“It’s exhausting,” she said. “When you hear that everything could change, to softening, to there could be a solution, to me that’s someone gambling with my life and my future, and emotionally it is so difficult.”

She also said Teach For America would continue to lobby for a DREAM Act, a more permanent solution to the challenges faced by young adults brought to the country illegally as children. That legislation has achieved some bipartisan support, but not enough to become law.

For now, she said, her most pressing concern is helping undocumented teachers and their students, no matter which policies win out under a Trump presidency.

“If it’s a good thing it will happen when it happens, and if it’s a bad thing it will happen when it happens,” she said. “We have to be prepared for anything.”

Carlos Ruiz, a Teach For America teacher in Colorado through the DACA program, said he would continue to tell his own story and is trying to remain optimistic.

“That’s the mentality I’ve reverted to: Hope for the best,” he told Chalkbeat. “Keep on staying level-headed for myself and for my students. And continue to speak about it in an educated way because I sincerely believe that when people hear our stories, they will be supportive and change will come.”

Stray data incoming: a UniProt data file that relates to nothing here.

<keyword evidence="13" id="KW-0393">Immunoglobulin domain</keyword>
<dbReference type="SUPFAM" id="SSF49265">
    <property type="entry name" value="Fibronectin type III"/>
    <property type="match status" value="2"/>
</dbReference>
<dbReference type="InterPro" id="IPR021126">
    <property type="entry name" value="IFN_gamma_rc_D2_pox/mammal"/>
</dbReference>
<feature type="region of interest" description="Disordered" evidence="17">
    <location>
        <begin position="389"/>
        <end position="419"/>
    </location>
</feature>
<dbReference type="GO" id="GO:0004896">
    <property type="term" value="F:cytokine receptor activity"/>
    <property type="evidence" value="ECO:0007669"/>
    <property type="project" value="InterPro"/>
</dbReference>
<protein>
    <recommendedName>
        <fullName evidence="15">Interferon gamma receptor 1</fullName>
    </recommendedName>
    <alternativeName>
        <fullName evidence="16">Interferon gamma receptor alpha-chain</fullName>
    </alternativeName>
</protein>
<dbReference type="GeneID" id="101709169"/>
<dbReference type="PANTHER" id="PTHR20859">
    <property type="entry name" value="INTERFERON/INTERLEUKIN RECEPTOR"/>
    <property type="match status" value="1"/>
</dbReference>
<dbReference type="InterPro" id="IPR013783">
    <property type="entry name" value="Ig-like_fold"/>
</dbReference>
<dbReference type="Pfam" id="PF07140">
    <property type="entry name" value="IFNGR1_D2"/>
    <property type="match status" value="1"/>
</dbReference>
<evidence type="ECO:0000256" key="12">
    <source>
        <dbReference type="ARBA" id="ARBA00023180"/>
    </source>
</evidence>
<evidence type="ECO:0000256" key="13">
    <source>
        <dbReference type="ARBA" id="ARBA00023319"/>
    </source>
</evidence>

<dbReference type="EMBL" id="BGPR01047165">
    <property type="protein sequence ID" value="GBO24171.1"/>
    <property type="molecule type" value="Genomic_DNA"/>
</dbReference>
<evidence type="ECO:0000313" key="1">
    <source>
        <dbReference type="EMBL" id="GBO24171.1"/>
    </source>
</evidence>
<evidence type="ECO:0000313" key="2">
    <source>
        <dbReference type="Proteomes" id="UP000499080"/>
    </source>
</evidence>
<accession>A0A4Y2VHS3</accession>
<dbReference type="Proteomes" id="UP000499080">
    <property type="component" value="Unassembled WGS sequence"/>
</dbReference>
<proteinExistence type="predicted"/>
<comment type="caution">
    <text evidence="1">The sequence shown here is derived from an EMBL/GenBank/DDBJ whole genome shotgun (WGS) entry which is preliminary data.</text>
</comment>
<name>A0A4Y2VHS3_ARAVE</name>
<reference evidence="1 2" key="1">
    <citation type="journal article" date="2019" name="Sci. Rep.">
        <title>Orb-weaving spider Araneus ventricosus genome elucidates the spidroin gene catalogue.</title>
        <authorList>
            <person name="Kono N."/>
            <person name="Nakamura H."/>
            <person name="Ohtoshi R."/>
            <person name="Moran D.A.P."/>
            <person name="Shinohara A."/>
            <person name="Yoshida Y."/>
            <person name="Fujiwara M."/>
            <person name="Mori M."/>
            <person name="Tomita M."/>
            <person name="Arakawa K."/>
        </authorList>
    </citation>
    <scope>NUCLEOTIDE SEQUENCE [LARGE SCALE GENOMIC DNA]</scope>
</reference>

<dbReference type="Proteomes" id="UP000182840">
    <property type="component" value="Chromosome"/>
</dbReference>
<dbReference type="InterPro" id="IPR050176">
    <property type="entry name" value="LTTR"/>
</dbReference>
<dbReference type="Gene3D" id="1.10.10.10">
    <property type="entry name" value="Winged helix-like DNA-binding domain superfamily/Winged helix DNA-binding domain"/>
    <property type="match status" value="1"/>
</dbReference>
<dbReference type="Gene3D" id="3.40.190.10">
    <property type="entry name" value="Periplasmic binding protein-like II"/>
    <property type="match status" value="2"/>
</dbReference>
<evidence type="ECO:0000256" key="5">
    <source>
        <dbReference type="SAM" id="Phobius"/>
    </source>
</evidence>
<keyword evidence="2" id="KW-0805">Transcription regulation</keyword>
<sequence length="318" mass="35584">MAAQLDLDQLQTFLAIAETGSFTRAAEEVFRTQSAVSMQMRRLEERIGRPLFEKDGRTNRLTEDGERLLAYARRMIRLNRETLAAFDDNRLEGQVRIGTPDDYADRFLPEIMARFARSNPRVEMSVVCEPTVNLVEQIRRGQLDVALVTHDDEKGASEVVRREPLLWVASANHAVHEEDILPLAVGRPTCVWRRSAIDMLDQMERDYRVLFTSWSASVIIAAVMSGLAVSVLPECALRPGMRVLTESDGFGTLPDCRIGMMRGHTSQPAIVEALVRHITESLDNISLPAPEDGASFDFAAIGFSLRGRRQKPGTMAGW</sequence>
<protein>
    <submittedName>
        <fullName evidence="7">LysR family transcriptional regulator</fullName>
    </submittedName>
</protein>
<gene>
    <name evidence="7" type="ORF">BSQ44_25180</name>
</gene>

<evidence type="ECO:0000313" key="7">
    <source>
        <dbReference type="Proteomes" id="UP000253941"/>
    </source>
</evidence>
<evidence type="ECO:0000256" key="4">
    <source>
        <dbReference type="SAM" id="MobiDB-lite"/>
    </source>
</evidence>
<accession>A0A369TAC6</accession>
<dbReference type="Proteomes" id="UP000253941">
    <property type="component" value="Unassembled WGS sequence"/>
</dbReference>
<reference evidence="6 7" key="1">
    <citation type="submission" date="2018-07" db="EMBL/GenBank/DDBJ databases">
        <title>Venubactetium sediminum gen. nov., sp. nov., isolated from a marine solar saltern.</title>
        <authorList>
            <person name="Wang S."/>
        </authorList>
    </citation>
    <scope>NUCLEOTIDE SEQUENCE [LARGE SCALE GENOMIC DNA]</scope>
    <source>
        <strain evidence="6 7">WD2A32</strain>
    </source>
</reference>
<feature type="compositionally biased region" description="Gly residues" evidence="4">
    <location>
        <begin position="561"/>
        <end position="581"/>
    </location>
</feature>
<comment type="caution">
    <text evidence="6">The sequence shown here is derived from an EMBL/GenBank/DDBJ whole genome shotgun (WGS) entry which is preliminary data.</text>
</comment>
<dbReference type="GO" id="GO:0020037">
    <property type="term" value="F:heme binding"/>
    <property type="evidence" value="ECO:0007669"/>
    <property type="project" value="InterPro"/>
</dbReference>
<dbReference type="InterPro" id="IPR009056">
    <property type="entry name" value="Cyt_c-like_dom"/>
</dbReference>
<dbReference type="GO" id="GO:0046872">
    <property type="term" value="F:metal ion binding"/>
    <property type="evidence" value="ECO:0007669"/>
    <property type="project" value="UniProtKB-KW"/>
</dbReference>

rules and regs

New York adds some flexibility to its free college scholarship rules. Will it be enough for more students to benefit?

PHOTO: Office of Governor Andrew M. Cuomo
Governor Andrew Cuomo delivered his 2017 regional State of the State address at the University at Albany.

New York is offering more wiggle room in a controversial “Excelsior” scholarship requirement that students stay in-state after graduating, according to new regulations released Thursday afternoon.